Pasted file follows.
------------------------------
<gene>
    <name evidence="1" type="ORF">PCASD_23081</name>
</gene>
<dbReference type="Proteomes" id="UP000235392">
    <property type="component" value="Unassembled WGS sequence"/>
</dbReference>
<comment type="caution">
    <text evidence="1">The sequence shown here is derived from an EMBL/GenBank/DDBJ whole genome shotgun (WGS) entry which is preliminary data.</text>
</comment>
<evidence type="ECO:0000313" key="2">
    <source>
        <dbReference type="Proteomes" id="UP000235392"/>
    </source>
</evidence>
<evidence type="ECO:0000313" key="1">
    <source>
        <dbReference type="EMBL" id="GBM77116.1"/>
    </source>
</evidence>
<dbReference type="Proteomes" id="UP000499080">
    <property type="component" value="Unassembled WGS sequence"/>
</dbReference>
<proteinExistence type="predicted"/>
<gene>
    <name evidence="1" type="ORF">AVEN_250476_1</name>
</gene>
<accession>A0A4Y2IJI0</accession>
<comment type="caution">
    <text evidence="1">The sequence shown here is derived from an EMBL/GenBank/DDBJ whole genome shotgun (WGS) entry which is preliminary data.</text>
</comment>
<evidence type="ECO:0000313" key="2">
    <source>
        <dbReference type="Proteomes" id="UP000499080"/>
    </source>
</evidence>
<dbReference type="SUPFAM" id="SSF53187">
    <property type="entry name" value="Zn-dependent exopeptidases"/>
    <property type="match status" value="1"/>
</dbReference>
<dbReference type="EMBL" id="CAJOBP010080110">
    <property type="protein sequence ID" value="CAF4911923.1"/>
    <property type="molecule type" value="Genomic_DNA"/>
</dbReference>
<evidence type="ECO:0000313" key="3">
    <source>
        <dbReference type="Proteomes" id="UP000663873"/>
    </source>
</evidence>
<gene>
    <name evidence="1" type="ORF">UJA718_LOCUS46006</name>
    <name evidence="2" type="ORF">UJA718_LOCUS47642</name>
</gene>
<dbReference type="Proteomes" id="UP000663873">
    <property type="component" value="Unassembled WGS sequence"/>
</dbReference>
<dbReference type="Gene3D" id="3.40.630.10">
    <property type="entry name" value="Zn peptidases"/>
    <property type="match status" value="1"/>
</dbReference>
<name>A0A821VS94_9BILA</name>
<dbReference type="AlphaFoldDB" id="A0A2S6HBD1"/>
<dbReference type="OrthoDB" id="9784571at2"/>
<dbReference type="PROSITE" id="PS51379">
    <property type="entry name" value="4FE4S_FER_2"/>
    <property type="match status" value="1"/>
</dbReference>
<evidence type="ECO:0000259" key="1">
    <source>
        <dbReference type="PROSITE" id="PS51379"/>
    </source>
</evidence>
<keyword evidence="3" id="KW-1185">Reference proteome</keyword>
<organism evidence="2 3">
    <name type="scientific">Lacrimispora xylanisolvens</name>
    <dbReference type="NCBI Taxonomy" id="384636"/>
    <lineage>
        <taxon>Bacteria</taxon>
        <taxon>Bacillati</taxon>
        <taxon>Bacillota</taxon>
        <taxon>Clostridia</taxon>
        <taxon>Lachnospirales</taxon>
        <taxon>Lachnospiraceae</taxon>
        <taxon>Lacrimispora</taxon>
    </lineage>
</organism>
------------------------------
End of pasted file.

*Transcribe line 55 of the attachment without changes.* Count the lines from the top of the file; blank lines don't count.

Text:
</dbReference>